High-altitude balloons could be taking everyday cosmonauts to the edge of space, offering dramatic views of Earth from the stratosphere for those who dare to book a ticket. Sam Ballard reports

There is no doubt about it, the space race is hotting up. However, these days, it’s not global nation states competing against each other – it’s the battle of the billionaires. And, whether you are rooting for Richard Branson’s Virgin Galactic or Elon Musk’s SpaceX, they have certainly got the world’s attention.

However, while the pair are vying to be the first to take tourists into space – there has been a surprise contender that has seemingly risen out of nowhere: space balloons.

The concept of high-altitude balloons has been around for centuries, ever since the first hydrogen balloon was launched in Paris in 1783.

Over the years, the technology has developed to allow passengers to rise to dizzying new heights – as anyone who has watched Felix Baumgartner’s 38,969-metre skydive will attest.

There are now companies that are looking to harness that technology and take passengers more than 30km up in a balloon to enjoy a perspective of the planet that few have had the chance to enjoy before. Optimistic outlooks suggest that this could be happening within the next couple of years.

One such initiative is World View, a project by the Paragon Space Development Corporation. Guests will board a capsule that will rise 30,000 metres by means of a helium balloon.

According to the company, once at that height, passengers will “experience the space environment, including a period of weightlessness and the iconic space view: a curved Earth with its thin blue atmosphere against the blackness of space”.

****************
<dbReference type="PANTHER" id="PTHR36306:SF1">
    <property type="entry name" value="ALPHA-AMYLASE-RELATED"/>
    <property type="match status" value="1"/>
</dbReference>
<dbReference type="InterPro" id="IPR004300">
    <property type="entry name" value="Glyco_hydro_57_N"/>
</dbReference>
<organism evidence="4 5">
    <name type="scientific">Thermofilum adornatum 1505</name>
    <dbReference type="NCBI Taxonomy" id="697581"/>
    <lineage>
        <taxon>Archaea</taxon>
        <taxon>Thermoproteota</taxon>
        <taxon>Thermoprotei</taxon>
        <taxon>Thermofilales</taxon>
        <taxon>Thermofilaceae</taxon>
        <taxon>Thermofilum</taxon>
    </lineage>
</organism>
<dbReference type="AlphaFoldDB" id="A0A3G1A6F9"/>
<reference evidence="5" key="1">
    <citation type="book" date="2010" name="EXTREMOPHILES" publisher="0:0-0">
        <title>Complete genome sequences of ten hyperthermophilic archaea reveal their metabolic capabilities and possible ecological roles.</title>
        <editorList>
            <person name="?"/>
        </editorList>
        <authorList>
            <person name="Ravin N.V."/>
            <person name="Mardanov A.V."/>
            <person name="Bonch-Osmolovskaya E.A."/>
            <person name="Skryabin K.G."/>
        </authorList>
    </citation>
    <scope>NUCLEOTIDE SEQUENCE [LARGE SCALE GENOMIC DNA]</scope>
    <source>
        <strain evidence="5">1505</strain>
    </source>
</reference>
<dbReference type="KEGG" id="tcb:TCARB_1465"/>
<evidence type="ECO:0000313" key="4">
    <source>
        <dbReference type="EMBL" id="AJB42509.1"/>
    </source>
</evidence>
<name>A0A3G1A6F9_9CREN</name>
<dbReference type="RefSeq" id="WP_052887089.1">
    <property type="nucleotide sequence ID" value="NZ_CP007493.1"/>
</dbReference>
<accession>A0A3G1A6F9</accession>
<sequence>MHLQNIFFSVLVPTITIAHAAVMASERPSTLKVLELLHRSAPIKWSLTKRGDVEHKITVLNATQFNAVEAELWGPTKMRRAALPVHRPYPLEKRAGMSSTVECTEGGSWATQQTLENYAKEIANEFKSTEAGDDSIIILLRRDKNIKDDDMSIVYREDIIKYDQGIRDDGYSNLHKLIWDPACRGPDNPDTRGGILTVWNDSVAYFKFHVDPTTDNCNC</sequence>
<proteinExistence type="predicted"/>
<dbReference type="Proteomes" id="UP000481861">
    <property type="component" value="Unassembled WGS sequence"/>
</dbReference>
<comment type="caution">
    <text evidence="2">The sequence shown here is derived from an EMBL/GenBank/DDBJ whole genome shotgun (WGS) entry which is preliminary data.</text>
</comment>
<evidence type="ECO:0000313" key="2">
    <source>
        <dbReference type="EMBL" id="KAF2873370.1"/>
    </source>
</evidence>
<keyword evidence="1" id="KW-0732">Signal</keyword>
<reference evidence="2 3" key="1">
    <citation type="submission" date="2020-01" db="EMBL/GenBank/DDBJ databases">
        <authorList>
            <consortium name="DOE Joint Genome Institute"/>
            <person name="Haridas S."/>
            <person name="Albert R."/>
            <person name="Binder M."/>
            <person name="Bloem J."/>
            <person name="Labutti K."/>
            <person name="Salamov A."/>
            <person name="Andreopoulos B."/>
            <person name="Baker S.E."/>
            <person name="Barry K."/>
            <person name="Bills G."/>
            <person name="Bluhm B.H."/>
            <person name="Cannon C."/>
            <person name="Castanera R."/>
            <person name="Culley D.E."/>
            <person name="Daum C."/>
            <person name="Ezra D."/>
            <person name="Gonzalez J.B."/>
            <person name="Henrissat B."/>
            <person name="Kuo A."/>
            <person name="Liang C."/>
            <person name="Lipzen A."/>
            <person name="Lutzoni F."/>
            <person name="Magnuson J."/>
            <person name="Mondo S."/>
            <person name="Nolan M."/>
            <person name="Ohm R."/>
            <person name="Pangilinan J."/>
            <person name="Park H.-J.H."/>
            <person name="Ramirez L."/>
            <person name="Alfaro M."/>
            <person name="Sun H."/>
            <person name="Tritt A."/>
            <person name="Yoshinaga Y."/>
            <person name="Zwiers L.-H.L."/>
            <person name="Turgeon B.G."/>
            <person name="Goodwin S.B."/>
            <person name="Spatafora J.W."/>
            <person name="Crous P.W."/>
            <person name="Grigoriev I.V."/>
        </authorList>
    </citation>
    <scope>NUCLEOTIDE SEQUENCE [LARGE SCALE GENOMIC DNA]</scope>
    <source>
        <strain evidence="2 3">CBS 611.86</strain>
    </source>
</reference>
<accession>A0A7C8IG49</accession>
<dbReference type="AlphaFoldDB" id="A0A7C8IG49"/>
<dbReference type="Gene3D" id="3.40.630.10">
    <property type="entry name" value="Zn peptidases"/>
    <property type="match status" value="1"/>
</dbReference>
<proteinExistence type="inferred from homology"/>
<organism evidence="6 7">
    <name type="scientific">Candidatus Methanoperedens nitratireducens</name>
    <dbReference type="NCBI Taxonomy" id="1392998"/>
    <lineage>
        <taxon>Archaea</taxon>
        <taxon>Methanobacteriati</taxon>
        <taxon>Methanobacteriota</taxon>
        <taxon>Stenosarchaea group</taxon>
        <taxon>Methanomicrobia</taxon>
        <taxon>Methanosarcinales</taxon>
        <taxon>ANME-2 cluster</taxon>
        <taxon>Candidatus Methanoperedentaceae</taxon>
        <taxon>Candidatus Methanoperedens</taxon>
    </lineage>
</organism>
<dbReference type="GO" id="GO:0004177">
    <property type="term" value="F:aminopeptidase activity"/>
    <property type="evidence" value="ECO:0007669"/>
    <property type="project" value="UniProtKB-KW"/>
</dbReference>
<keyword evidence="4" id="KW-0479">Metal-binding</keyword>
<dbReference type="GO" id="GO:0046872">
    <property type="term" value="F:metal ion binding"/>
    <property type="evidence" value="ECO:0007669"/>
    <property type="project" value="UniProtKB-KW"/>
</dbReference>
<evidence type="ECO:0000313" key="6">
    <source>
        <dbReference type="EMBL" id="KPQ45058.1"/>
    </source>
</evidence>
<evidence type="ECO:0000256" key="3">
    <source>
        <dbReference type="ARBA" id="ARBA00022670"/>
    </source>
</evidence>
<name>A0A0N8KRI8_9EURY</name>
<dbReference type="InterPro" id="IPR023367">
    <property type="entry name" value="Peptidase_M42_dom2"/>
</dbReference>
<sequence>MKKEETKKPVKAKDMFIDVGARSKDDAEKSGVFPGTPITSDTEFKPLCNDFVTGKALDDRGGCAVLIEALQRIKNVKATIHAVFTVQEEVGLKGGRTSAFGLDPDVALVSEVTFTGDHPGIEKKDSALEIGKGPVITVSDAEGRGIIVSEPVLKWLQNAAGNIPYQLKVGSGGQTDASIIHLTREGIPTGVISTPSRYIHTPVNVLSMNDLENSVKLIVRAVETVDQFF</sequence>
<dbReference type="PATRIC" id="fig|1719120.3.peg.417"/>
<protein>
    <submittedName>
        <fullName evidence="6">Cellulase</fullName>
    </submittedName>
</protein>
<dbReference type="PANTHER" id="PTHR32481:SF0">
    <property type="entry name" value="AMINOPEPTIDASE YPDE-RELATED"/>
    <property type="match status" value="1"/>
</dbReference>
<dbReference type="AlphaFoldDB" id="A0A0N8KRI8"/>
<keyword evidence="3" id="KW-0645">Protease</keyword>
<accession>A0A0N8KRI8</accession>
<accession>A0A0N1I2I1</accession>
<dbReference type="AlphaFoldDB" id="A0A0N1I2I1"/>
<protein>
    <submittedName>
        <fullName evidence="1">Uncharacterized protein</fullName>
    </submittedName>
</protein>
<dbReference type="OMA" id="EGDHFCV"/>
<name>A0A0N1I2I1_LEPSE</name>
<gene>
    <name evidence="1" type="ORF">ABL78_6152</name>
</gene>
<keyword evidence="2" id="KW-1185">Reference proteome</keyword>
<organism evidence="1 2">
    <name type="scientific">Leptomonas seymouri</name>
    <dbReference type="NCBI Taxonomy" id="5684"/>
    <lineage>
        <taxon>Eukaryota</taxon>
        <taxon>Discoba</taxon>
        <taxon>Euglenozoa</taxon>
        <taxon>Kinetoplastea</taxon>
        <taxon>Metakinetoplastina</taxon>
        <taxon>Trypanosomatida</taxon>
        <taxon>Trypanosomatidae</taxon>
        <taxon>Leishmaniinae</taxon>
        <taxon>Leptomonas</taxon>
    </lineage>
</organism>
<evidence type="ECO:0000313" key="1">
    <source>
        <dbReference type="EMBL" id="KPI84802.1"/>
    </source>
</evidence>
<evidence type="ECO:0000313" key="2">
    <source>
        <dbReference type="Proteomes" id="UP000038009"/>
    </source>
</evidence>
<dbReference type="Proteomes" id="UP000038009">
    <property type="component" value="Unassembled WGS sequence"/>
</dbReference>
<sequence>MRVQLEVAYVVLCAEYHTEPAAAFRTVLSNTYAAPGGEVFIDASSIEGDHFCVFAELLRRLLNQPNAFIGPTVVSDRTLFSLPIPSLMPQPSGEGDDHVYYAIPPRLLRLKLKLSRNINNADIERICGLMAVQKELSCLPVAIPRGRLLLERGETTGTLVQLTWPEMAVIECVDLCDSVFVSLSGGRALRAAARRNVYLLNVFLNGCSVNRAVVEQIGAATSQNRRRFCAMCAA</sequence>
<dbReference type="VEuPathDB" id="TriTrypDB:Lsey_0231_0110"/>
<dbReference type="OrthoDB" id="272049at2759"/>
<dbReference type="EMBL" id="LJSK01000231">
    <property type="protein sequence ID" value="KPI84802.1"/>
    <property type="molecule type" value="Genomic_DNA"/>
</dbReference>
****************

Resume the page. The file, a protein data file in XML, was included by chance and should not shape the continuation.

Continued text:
Nigel Goode, director at PriestmanGoode, the design agency behind the capsule, says: “This is a dream project to work on. It’s incredibly exciting to be part of this nascent industry. Inspired by our work designing luxury aircraft interiors, our design vision focuses on enhancing comfort on-board the capsule to create a truly transformative human experience.”

The World View flight will incorporate an ascent of roughly one-a-half to two hours with the capsule then spending between two and six hours when it has reached an altitude of roughly 30km. It will then be a much faster 20- to 40-minute descent back to Earth.

Goode adds: “We have been working closely with Jane Poynter and Taber MacCallum, who founded the Paragon Space Development Corporation. They are both at the forefront of aerospace technology and brought us in for our expertise designing luxury travel experiences. It’s been an inspiring process to combine our different skills to define the experience of premium space travel.”

PriestmanGoode has also designed balloon passenger cabins for another project called Space Perspective, which also rises 30km into the air.

Spaceship Neptune will be flown by a pilot with up to eight passengers, called Explorers, on board. The entire experience will take roughly six hours – a two-hour ascent above 99 per cent of the Earth’s atmosphere, a two-hour flight at 100,000ft above ground and then a two-hour descent. The Spaceship Neptune will land in the sea where a ship will retrieve the passengers, capsule and balloon.

Space Perspective Project NeptuneMeanwhile, Bloon, part of Zero to Infinity, is looking at taking its guests even higher – up to a giddy 36km, which is above 99.5 per cet of Earth’s atmosphere.

Speaking to Globetrender, José Mariano López Urdiales founder and CEO of Zero 2 Infinity, says that he started the company in order to share his experiences with others.

“I’ve been fortunate to have space in my life since I was little, my father is an astronomer,” he says. “I’ve always felt strongly that more people should get to do things in space. Bloon is the way.”

The outlook for a first flight is constantly evolving, Urdiales says, however, he is hopeful that the first flight for space tourists could be as early as 2022, with professional flights happening even sooner.

“Balloons are the only affordable, safe and cost-effective way to democratise space tourism.” By 2030, UBS predicts the space tourism industry to be worth US$3 billion.

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